Deep South Dining
Deep South Dining | BBQ Sauce w/ Trudy Fisher
Most people, if asked, have one person in their social circle that can be counted for good barbecue. And they are probably known as the "BBQ Guy". But on Deep South Dining we have our resident "BBQ Girl", Trudy Fisher! Always at the ready for a good grilling conversation Trudy joins Malcolm and Carol for a discussion about good 'Que and the sauce that brings it home. With many styles and variations BBQ sauce has something for everyone. Even dry rub for those that do not want wet meat. Let's eat y'all! TruQue BBQ SauceIngredients • 1 oz unsalted butter• 1/2 large sweet onion, finely chopped• 1 tsp black pepper• 2 tsp kosher salt• 2 minced garlic cloves• 2 cup tomato sauce• 3/4 cup apple cider vinegar• 1/3 cup molasses• 3 Tbs yellow mustard• 2 Tbs Worcestershire• 2 Tbs light brown sugar• 1 Tbs Crystal hot sauceDirectionsMelt butter and add pepper and 1 tsp of the salt.Add onions, then garlic and cook for 1 minute.Stir in tomato sauce, vinegar, molasses, mustard,and sugar and transfer to a blender.Add remainingsalt and hot sauce and pulse until smooth.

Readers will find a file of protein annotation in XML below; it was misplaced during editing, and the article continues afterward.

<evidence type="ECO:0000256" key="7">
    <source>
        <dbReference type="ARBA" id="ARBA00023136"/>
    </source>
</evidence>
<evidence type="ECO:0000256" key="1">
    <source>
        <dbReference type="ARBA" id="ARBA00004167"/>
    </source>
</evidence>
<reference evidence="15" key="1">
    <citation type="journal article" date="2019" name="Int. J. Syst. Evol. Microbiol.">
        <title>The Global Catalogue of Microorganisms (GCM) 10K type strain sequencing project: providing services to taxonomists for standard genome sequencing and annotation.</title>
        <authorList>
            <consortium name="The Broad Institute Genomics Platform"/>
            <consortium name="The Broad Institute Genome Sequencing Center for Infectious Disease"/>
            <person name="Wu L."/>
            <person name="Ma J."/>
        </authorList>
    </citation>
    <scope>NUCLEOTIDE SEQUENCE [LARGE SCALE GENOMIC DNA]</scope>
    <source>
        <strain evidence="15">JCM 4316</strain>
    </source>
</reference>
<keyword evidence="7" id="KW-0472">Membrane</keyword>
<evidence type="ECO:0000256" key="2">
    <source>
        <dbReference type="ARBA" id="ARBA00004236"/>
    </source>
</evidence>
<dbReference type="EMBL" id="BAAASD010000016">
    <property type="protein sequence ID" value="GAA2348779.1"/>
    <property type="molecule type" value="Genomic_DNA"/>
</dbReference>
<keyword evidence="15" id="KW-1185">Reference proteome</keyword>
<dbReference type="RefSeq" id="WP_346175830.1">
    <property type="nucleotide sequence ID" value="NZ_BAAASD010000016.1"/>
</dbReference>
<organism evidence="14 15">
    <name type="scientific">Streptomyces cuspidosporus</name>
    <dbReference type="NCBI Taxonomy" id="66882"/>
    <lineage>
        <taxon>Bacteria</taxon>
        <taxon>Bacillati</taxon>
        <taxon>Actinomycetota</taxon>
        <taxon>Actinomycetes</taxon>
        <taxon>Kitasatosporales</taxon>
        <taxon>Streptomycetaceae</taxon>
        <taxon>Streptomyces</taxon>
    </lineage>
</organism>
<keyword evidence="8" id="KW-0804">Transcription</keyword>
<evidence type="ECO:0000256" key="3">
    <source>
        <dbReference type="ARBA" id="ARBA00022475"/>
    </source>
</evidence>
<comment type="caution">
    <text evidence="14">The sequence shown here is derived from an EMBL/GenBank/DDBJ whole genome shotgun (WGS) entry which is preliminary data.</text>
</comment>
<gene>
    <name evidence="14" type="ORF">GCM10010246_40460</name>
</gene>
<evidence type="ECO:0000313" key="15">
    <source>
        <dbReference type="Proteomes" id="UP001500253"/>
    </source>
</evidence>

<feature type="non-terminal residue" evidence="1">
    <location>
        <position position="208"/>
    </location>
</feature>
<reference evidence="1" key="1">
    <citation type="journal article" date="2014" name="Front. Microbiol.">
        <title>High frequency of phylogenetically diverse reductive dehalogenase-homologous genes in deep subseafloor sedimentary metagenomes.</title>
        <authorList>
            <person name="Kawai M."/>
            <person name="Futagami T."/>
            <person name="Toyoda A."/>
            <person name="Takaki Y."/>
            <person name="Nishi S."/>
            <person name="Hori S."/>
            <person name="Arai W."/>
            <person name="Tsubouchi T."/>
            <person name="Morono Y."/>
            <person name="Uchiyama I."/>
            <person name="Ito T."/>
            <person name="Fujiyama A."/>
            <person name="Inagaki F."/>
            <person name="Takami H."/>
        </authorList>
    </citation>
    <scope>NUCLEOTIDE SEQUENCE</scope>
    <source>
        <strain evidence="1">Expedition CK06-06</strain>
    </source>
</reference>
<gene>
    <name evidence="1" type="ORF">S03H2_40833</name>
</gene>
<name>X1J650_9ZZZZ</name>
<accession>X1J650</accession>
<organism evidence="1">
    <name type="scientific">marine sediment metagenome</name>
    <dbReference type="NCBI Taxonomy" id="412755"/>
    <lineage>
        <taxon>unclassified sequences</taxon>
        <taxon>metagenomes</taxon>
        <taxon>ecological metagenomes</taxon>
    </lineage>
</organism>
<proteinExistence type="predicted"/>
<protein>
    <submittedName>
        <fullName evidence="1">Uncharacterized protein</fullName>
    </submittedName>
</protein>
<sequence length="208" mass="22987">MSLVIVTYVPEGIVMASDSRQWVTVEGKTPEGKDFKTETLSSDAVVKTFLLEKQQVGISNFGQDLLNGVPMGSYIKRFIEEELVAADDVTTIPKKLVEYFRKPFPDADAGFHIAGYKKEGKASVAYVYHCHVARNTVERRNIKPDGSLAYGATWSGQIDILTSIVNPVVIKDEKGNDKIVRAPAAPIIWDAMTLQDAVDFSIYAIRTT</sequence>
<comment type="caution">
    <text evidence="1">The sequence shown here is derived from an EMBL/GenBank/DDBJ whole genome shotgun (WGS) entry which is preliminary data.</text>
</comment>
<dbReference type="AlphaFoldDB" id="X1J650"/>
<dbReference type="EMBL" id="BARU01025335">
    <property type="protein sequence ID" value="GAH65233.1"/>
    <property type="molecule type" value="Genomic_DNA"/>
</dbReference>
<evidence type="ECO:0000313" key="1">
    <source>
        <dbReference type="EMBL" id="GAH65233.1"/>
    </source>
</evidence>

Deep South Dining | Forever Julia
On this edition of Deep South Dining Malcolm and Carol remember and highlight one of the great writers and cultural ambassadors of the South, Julia Reed. On Friday, August 28 she died at the age of 59. A tireless spokesperson for the South and especially her hometown of Greenville, Julia was the embodiment of Deep South Dining.From Garden & Gun MagazineIn Memoriam: Julia Evans Reed, 1960–2020 by John Meacham
Deep South Dining | A Pinch of This, A Dash of That
A touch of this and a splash of that is all it took for this episode of Deep South Dining to get cooking. First Malcolm and Carol chat about some current food headlines from Mississippi and around the country. Then they send condolences to a pair of local restaurant scene favorites that left a great impact in the industry. Next they ponder on the distinction of jelly covered lamb chops and take a call from Chef Tom Ramsey about the not so easy New Orleans restaurant scene. Let's eat y'all! Base Brine Recipe for Peppers (as stated in this episode by Chef Tom Ramsey)Ingredients:1 Cup very hot water6 Tsp sugar1 Tsp salt1 Cup cider vinegarDirections:Dissolve sugar and salt inside cup of hot water.Add cider vinegar to new mixture.Add choice of herbs: dill, garlic, fennel, coriander, etc.